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High-Performance Battery Engineering for Undersea Applications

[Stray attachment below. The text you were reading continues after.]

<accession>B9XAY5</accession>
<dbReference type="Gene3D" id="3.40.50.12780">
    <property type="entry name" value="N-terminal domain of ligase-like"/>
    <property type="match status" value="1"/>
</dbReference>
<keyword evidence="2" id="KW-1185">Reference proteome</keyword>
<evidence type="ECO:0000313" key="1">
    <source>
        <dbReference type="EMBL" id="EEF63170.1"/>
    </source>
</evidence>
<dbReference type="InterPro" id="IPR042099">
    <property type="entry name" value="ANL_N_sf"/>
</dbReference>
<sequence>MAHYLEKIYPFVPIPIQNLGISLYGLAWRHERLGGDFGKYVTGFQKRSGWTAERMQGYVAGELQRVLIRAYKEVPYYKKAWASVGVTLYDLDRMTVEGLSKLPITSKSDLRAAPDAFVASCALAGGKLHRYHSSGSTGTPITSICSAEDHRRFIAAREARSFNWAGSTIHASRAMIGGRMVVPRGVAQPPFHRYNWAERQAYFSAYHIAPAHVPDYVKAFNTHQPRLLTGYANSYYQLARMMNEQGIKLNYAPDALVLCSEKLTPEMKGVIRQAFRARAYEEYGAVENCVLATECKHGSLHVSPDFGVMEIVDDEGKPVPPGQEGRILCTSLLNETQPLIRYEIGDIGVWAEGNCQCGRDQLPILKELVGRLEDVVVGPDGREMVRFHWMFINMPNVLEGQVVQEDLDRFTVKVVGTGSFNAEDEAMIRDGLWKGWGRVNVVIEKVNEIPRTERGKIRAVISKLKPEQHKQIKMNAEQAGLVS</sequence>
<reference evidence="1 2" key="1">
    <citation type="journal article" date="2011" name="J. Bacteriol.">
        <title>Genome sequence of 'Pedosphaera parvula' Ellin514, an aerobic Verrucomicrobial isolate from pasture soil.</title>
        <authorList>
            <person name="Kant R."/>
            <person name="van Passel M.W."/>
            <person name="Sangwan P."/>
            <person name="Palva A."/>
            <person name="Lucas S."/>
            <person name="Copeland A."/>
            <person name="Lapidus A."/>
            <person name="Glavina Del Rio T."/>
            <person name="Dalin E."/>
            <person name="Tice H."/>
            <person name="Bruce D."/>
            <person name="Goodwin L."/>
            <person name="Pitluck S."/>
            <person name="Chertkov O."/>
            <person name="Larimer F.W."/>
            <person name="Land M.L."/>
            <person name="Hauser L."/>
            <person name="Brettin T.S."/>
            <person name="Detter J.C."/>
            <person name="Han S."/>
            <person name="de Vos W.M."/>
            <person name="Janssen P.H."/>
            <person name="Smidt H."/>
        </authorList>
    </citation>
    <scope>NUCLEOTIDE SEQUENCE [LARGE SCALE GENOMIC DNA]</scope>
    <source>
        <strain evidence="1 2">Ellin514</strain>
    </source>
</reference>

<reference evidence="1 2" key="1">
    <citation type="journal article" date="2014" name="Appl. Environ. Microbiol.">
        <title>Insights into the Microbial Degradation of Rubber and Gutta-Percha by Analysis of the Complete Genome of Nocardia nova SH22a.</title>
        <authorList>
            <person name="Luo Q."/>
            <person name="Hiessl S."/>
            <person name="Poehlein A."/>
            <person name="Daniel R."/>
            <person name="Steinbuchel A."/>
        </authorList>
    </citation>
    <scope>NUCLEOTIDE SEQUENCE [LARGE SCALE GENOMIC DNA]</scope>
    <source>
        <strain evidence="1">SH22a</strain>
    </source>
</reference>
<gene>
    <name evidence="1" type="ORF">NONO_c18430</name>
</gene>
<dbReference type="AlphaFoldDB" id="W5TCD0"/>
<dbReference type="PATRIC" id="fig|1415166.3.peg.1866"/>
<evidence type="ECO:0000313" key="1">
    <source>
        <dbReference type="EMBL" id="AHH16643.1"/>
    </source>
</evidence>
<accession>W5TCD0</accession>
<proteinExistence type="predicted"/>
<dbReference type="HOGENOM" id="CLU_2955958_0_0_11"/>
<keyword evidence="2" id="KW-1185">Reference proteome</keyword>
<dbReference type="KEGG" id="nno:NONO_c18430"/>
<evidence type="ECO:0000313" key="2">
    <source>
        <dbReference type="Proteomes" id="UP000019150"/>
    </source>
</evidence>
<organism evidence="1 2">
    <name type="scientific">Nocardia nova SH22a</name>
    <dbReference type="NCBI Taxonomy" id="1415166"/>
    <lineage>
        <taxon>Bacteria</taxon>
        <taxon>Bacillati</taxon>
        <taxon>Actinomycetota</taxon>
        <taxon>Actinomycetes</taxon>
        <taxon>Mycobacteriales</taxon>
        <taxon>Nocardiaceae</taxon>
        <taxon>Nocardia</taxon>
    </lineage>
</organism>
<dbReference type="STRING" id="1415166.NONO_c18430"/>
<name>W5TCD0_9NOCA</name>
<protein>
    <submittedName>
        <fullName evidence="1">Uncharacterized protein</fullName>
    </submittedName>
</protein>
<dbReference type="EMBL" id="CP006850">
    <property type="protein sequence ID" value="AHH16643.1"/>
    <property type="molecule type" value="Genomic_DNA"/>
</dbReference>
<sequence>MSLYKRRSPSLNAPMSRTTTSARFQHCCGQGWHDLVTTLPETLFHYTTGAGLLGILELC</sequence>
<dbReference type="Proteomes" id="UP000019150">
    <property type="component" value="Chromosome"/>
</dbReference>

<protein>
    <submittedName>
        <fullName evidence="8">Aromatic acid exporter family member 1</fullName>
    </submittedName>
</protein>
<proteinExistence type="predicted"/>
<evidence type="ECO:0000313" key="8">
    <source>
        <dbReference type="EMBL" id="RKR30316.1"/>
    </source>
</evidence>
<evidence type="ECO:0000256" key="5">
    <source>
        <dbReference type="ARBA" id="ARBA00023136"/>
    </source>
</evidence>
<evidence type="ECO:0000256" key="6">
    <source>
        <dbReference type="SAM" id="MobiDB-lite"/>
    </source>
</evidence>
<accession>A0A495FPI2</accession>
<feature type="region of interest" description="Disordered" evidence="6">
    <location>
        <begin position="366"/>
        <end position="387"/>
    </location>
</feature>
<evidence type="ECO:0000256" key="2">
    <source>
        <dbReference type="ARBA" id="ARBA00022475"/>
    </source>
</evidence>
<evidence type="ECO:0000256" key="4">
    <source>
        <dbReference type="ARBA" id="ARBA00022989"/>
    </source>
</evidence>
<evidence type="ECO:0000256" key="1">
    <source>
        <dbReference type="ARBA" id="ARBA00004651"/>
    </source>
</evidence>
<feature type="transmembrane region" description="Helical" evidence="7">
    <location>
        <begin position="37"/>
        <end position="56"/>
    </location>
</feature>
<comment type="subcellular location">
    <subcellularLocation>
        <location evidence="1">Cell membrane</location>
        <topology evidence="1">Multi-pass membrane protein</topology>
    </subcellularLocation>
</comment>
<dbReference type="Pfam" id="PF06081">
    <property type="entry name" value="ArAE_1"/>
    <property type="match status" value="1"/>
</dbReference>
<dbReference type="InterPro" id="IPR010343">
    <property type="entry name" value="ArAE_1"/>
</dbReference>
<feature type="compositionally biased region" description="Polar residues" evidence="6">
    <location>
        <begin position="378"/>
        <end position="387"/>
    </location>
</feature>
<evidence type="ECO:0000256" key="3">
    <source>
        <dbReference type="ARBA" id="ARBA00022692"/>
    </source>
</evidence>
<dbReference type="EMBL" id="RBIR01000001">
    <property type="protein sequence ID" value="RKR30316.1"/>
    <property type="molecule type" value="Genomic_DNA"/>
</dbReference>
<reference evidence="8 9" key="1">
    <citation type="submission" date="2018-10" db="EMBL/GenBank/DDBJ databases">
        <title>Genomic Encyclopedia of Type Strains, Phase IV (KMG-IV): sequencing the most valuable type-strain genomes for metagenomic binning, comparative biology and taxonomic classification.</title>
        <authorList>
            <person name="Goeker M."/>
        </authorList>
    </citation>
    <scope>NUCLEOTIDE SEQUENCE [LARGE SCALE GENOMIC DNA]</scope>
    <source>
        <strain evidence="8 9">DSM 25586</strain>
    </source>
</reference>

Increasing demands are being placed on battery power for undersea applications such as vehicle propulsion, operating portable equipment such as cameras or measurement devices, and operating installed equipment such as telecom infrastructure. Factors such as longer missions and higher peak-energy demands from more sophisticated and intelligent systems call for greater energy density, improved reliability, greater safety and high resilience to the elevated pressures experienced in undersea environments. Overall, the design of the battery system must ensure high levels of reliability and safety, so as to minimize danger to personnel as well as disadvantages such as property loss, down time, mission failure, and high maintenance costs resulting from battery failures in the field. Lithium battery technology has several advantages over other types, particularly its higher energy density. However, creating a lithium-based battery system capable of delivering the optimum performance and meeting reliability and safety-acceptance criteria, at the right price, demands careful attention to aspects such as cell technology, cell balancing, charge control and production quality. This white paper describes these issues and discusses potential solutions that can be built into a lithium battery pack for undersea applications. Preferred Battery Chemistry Modern undersea missions require battery chemistry offering significantly higher energy density than existing chemistries such as Lead-Acid, Alkaline, Ni-Mh, or Ni-Cd. This is necessary to supply all the energy requirements of modern equipment, and to support longer manned or unmanned missions. More modern lithium-metal and lithium-ion (Li-ion) battery technologies have matured and now offer up to four times greater energy density than the older technologies. They also overcome many of the associated limitations, particularly those related to operating or charging the battery in sealed conditions during use. Applications and Environment Because water has its densest phase a few degrees above freezing, temperatures near the sea bed are generally in the region of 4-5AC. This is comfortably within the usual operating range of a lithium battery. The pressure experienced by the battery pack can be very much greater than normal atmospheric pressure, depending on the depth at which the equipment is required to operate. The pressure exerted on equipment operated near or on the sea bed can be as high as 10,000 psi. High outside pressures are capable of deforming the battery casing and bursting seals, leading to effects such as contamination of the electrolyte and failure of the battery. To combat this, the battery pack and other subsystems may be mounted in a pressurized container, depending on the application, to minimize the pressure exerted on the battery module including any internal control circuitry. Lithium batteries are known for their suitability for use under high pressures in oil-filled or potted enclosures. For example, within other critical markets such as the down-hole oil and gas industry, lithium packs are operating in harsh applications where extreme pressure, high shock and vibration are commonplace during drilling and measurement operations. A suitable battery system for sub-sea applications must be able to operate below the surface in a sealed environment. Lithium-metal, Li-ion and Li- polymer batteries provide an ideal solution as they can be recharged with no need for venting, since (unlike lead-acid or Ni-Cd batteries) the battery generates no gases during recharging. Since there is no need to disturb the sealing mechanism, the risk of early seal failure is greatly reduced and batteries can be recharged more easily on the surface or in situ, if required. As with all cell chemistries, lithium-type batteries are not immune to failures in the field. There is a risk of fire or explosion if lithium batteries are overcharged or allowed to overheat. Some high-profile failures have been seen in the computer industry, which have resulted in the recall of large numbers of notebook PCs. The main causes of lithium battery failures are overheating, overcharging, and imbalances between cells. Proper control of charging, including temperature monitoring, is therefore essential to ensure robust and reliable performance in mission-critical applications. The rate of charging, for lithium battery technologies, is relatively inflexible, and is typically around 1C or less. The battery is initially charged at maximum charge current until the rated voltage is reached. The current then falls as the maximum voltage is reached, and charging terminates when the current falls to below 3% of the rated value. The maximum voltage for a lithium battery is typically around 4.1V-4.3V per cell. Overcharging to a higher voltage can cause instability, gassing and temperature increase giving rise to risk of fire. For this reason, protection circuits are implemented to prevent excessive charge voltage from being applied and to halt charging if the temperature increases to critical levels. It is also important to provide circuitry that will protect the battery against becoming over discharged, by shutting down the system when the battery voltage reaches a minimum level. This is typically in the region of 2.7V-3.0V per cell (in the design phase, it should be considered that, although the charged voltage is a nominal 4.2V, the typical on-load voltage may be reduced to 3.2V to 3.3V). Circuitry to control charging and prevent over discharge can be implemented externally, in a battery-specific charger, or internally within the battery itself. Either approach may have advantages: external charge control may permit smaller, lower-cost batteries; on the other hand, integrating the circuitry allows a variety of energy sources such as a DC power supply or a fuel cell (or a combination of sources) to be used more easily.